### What is Sang’s Logarithmic Method?

If you’re building a bridge – for example, over a canal – you might think “I know! I’ll use an arch!”

This is a great solution, so long as the thing that needs to go over the canal is perpendicular to it. For most of the history of canals, that was quite easy to make the case: a road could usually be turned to cross the river, and a bit of a bend was a vast improvement over wet feet.

But then some fool invented the railway. It’s quite hard to make a train turn sharply – so engineers had to learn to build skew arches.

My other half spotted one solution on a walk in Poole – I have a thread about that here.

I am not a civil engineer ((I’m not even civil about engineers.)) so I might have the details wrong here. My understanding is that the traditional skew arch method has two problems:

• first, not all of the arches are grounded on both sides. The more oblique the crossing the worse the problem, and once you get to 45 degrees, none of the arches reach the ground on both sides of the river.
• second, the forces exerted by the weight of the arch act in vertical planes parallel to the faces – which means there’s a shear force between the arches, which weakens the structure yet more.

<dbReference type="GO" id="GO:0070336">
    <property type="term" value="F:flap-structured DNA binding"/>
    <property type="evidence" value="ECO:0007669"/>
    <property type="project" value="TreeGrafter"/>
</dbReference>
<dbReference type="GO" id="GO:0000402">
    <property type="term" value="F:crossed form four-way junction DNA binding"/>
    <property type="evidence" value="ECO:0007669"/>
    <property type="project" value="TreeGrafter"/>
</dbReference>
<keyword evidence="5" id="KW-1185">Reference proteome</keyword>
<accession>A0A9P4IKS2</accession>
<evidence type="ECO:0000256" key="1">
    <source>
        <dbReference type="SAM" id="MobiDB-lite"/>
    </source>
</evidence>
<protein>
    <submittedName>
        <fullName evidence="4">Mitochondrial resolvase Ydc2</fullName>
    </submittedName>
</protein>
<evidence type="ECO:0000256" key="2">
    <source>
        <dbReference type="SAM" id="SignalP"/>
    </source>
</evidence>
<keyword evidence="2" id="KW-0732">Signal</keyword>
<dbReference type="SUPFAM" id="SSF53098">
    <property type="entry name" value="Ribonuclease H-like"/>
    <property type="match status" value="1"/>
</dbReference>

His insight: it must be possible to build the arches so that the forces act without shear – so that the brick courses ((I think they’re called voussoirs)) are perpendicular to the forces exerted.

If you unroll the cylinder, the weight forces act along a family of curves of the form $y=k-a\cos(x)$. ((The parameter $a$ is $\cot(\theta)$, where $\theta$ is the angle between the canal and the railway.))

The gradient of these curves is $\dydx = a \sin(x)$. The perpendicular gradients are the negative reciprocal of this, $\diff{y_\perp}{x}=\frac{\csc(x)}{a}$.

And we can integrate that to get the curves we want: $y_\perp = b - \ln\left|\csc(x)-\cot(x)\right|$ .

This (as I understand it) is Sang’s logarithmic method.

### Why is it interesting?

Points at the bridge. Lookit!

### Who was Edward Sang?

Edward Sang was born in Kirkcaldy((Always nice to see a Fifer in the DOME.)), Scotland on January 30th, 1805; he died in Edinburgh late in 1890.

He’s best-known for computing enormous tables of logarithm and for foreshadowing Foucault’s pendulum by showing how a spinning top could demonstrate the Earth’s rotation.